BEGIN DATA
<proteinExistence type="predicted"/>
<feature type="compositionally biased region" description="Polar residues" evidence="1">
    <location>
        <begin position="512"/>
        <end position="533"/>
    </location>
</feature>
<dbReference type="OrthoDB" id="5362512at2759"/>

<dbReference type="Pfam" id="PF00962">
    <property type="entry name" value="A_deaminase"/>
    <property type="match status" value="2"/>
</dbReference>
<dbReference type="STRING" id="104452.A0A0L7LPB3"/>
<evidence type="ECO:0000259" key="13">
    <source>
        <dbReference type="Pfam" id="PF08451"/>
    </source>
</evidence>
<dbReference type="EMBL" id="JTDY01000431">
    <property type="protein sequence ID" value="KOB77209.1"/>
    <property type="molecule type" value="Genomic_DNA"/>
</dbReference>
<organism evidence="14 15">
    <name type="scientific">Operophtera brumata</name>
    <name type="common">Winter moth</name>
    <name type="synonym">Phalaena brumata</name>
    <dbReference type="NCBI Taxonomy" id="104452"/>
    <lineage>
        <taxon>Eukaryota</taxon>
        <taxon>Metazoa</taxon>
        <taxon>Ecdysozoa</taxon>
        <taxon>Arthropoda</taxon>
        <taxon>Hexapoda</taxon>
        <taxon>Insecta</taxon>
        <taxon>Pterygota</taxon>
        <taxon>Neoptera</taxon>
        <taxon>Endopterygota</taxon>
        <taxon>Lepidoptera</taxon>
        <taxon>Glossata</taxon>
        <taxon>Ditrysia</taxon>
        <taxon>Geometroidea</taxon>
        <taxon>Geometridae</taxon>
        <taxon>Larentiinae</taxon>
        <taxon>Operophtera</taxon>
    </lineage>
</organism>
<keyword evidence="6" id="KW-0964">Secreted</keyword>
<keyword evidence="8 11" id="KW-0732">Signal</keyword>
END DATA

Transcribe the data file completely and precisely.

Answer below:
<proteinExistence type="predicted"/>
<feature type="compositionally biased region" description="Polar residues" evidence="1">
    <location>
        <begin position="512"/>
        <end position="533"/>
    </location>
</feature>
<dbReference type="OrthoDB" id="5362512at2759"/>

<dbReference type="Pfam" id="PF00962">
    <property type="entry name" value="A_deaminase"/>
    <property type="match status" value="2"/>
</dbReference>
<dbReference type="STRING" id="104452.A0A0L7LPB3"/>
<evidence type="ECO:0000259" key="13">
    <source>
        <dbReference type="Pfam" id="PF08451"/>
    </source>
</evidence>
<dbReference type="EMBL" id="JTDY01000431">
    <property type="protein sequence ID" value="KOB77209.1"/>
    <property type="molecule type" value="Genomic_DNA"/>
</dbReference>
<organism evidence="14 15">
    <name type="scientific">Operophtera brumata</name>
    <name type="common">Winter moth</name>
    <name type="synonym">Phalaena brumata</name>
    <dbReference type="NCBI Taxonomy" id="104452"/>
    <lineage>
        <taxon>Eukaryota</taxon>
        <taxon>Metazoa</taxon>
        <taxon>Ecdysozoa</taxon>
        <taxon>Arthropoda</taxon>
        <taxon>Hexapoda</taxon>
        <taxon>Insecta</taxon>
        <taxon>Pterygota</taxon>
        <taxon>Neoptera</taxon>
        <taxon>Endopterygota</taxon>
        <taxon>Lepidoptera</taxon>
        <taxon>Glossata</taxon>
        <taxon>Ditrysia</taxon>
        <taxon>Geometroidea</taxon>
        <taxon>Geometridae</taxon>
        <taxon>Larentiinae</taxon>
        <taxon>Operophtera</taxon>
    </lineage>
</organism>
<keyword evidence="6" id="KW-0964">Secreted</keyword>
<keyword evidence="8 11" id="KW-0732">Signal</keyword>